Growing up is hard to do;local therapist hopes to ease transitionTeenage angst, teenage rebellion -- just a few of the phrases used when describing those turbulent teen years.
By: Jillian Dexheimer, River Falls Journal
Teenage angst, teenage rebellion -- just a few of the phrases used when describing those turbulent teen years.
New business Adulteen Counseling is hoping to offer guidance in transitioning from childhood to adulthood.
Located in suite 103 of the River Center building, 215 2nd Street, Adulteen Counseling, owned by Hudson resident Brian Crim, specializes in parent/child relationships, adolescence, couples’ conflicts and emotional trauma -- he sees individuals, but tends to see more couples and families.
Though not the initial pathway that Crim was heading down, the father of four found his calling while working with youth groups.
“I have been working my whole career with adolescents,” said Crim.
After earning his bachelor’s in biblical and theological studies from Bethel University in Minnesota, Crim started working with youth groups within the church setting and coaching the Hudson Middle School football team.
It was while working with a wide variety of adolescents that Crim realized his strong desire to work with youth.
“Working with youth groups sent me down this path,” he said.
With his new-found passion, Crim headed to UW-Stout and got his MA in Marriage and Family counseling, though he is “…trained in the whole spectrum of mental health.”
With his master’s, Crim has been given the opportunity to expand his passion for helping youth, and it has allowed him an opportunity to work with families.
Crim wants to help adolescents get over the hump to adulthood: “My hope is to help communities understand adolescents.”
Crim feels that there’s a lot of challenges to growing up in our culture.
When asked what the main issues facing teens today are, Crim cited the sense of isolation.
“They are walking through a stage of life where they have been disconnected from adult life,” he said.
With the disengagement between adults and teens, “…teenagers are raising teenagers,” -- they are looking to their peers for guidance.
According to Crim, teens are struggling with three things: “’Who am I?,’ ‘What do I control?’ and ‘Where do I fit in?’”
Crim sees this as a teeter-totter process, where adolescents go between needing to make adult decisions and needing to have some guidance.
“Teenagers are getting bored -- they want to have an impact and are ready to start doing things now,” said Crim.
“With all of these opportunities being given to teenagers, they are never forced to make a decision,” said Crim. “They are not prepared to become adults.”
In other cultures the future is laid out, “Here, there is nothing but opportunity and they are not making decisions,” said Crim
Therapy is only a part of what Crim is hoping to accomplish.
“I would like to work with families, and in the future have support groups,” he said.
Crim would like to see those support groups be more parent driven and he would be there to facilitate -- offer support using the most current research to bridge the gap, and encourage and support.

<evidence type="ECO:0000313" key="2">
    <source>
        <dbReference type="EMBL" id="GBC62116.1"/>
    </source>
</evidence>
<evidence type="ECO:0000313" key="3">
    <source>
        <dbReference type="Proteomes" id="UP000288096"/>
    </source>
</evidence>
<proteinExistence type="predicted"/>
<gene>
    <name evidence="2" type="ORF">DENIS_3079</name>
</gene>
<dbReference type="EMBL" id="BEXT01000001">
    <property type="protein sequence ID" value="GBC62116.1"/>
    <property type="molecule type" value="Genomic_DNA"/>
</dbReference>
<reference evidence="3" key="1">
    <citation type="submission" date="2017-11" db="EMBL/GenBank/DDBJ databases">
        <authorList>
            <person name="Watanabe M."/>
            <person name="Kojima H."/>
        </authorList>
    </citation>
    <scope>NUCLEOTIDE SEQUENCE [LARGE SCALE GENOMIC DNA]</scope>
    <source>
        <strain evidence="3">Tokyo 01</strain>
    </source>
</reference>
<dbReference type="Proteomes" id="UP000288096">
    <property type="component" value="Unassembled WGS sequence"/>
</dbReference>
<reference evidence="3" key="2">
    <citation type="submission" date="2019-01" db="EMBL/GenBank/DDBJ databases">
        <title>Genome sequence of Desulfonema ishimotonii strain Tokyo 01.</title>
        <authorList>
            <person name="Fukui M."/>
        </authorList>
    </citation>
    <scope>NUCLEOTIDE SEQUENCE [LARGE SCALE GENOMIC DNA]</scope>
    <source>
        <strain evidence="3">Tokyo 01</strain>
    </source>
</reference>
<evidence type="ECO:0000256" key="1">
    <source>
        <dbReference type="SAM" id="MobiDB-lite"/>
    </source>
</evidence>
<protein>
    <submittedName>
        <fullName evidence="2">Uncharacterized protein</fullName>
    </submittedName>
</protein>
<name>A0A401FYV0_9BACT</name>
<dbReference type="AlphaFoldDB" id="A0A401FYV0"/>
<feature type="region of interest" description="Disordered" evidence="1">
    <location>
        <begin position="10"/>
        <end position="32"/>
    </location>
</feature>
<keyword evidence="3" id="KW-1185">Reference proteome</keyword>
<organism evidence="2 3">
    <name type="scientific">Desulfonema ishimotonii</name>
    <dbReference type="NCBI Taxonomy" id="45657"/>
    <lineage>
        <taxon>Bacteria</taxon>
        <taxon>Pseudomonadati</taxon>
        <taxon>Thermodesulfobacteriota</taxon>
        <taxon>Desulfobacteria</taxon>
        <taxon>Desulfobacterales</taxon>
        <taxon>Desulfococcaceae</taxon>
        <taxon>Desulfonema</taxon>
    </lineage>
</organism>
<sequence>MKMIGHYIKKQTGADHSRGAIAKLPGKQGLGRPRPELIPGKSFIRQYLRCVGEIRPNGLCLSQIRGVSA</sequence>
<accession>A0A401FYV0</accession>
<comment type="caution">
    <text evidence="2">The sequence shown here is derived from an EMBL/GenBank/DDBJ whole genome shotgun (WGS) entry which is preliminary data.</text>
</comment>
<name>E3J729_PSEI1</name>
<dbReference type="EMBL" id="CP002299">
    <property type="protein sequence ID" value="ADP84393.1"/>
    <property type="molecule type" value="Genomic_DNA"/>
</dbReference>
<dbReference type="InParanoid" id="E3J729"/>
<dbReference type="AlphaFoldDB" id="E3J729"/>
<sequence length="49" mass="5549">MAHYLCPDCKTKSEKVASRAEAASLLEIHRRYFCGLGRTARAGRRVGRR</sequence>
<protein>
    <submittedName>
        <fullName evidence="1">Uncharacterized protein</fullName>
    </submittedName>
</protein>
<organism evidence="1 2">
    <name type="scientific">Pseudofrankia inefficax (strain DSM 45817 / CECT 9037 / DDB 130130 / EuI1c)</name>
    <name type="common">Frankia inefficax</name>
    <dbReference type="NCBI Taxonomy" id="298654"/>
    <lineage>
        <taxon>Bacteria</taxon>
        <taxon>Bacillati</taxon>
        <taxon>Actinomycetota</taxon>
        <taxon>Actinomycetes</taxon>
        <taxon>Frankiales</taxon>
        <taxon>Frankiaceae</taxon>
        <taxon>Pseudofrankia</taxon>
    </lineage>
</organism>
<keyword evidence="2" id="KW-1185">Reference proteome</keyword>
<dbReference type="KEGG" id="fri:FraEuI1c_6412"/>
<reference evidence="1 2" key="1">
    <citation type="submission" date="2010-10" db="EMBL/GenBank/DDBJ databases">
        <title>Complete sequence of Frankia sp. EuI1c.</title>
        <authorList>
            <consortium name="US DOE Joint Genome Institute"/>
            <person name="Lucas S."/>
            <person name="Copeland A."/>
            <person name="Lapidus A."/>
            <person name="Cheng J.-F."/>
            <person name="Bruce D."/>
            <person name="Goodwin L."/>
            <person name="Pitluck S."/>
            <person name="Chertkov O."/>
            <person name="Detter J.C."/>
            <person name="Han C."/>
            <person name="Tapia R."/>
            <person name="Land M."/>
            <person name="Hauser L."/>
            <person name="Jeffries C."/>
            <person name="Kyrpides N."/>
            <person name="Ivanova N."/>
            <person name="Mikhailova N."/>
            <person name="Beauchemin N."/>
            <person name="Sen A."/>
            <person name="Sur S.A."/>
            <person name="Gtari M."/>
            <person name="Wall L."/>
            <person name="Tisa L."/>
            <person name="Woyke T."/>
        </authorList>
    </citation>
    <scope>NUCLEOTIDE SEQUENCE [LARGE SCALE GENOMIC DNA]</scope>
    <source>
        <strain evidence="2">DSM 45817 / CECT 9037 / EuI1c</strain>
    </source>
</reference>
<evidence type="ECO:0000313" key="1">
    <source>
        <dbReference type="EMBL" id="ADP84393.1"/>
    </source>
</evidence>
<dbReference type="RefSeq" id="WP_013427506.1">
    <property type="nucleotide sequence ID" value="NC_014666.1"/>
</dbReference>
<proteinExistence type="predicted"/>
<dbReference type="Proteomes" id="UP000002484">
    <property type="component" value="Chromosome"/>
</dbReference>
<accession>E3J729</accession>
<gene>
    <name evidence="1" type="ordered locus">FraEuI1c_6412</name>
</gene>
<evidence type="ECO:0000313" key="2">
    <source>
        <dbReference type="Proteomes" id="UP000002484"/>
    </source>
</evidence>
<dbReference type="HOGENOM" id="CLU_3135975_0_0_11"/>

Another aspect that Crim would like to develop in his business is seminar speaking -- going into schools and churches and helping parents, teachers and youth directors understand why adolescents are having such a hard time.
“I would like to work with communities to the increase the scope of impact,” he said.
“I would also like to hold marriage seminars,” said Crim. He believes that a strong marriage helps kids. “It’s hard to help a teenager out without helping the family system.”
According to Crim’s website, he hopes “…to help families learn how to understand one another, build deeper trust, constructively work through conflict, and become the loving and supportive family they long to be.”
Crim sees River Falls as an ideal place to start his new business.
Being a college town, River Falls is a hotbed of teen-to-adult transitions. Crim also saw a need that was not being served in the area.
One thing that seems to make Adulteen Counseling unique is that it doesn’t take insurance.
According to Crim, not taking insurance allows him to have a lower sliding scale for those who would normally struggle to pay for services.
“My sliding fee scale is not dictated by the insurance industry, allowing it to be more flexible and to make therapy available to those without insurance or who might otherwise find it financially out of reach, especially if you are seeking purely relational therapy,” Crim said.
A second benefit is that Crim is not required to give a patient a diagnosis, “…which then goes on your medical record and may affect your future insurance rates,” he said.
Without insurance covering the bills, patients have more control over what issues are addressed in therapy and how they are resolved.
Therapy hours are typically held on Mondays and Tuesdays, with the rest of the week being devoted to seminar speaking.
For more information on Adulteen Counseling, contact Crim at 715-410-5822 or visit online at www.adultteencounseling.com.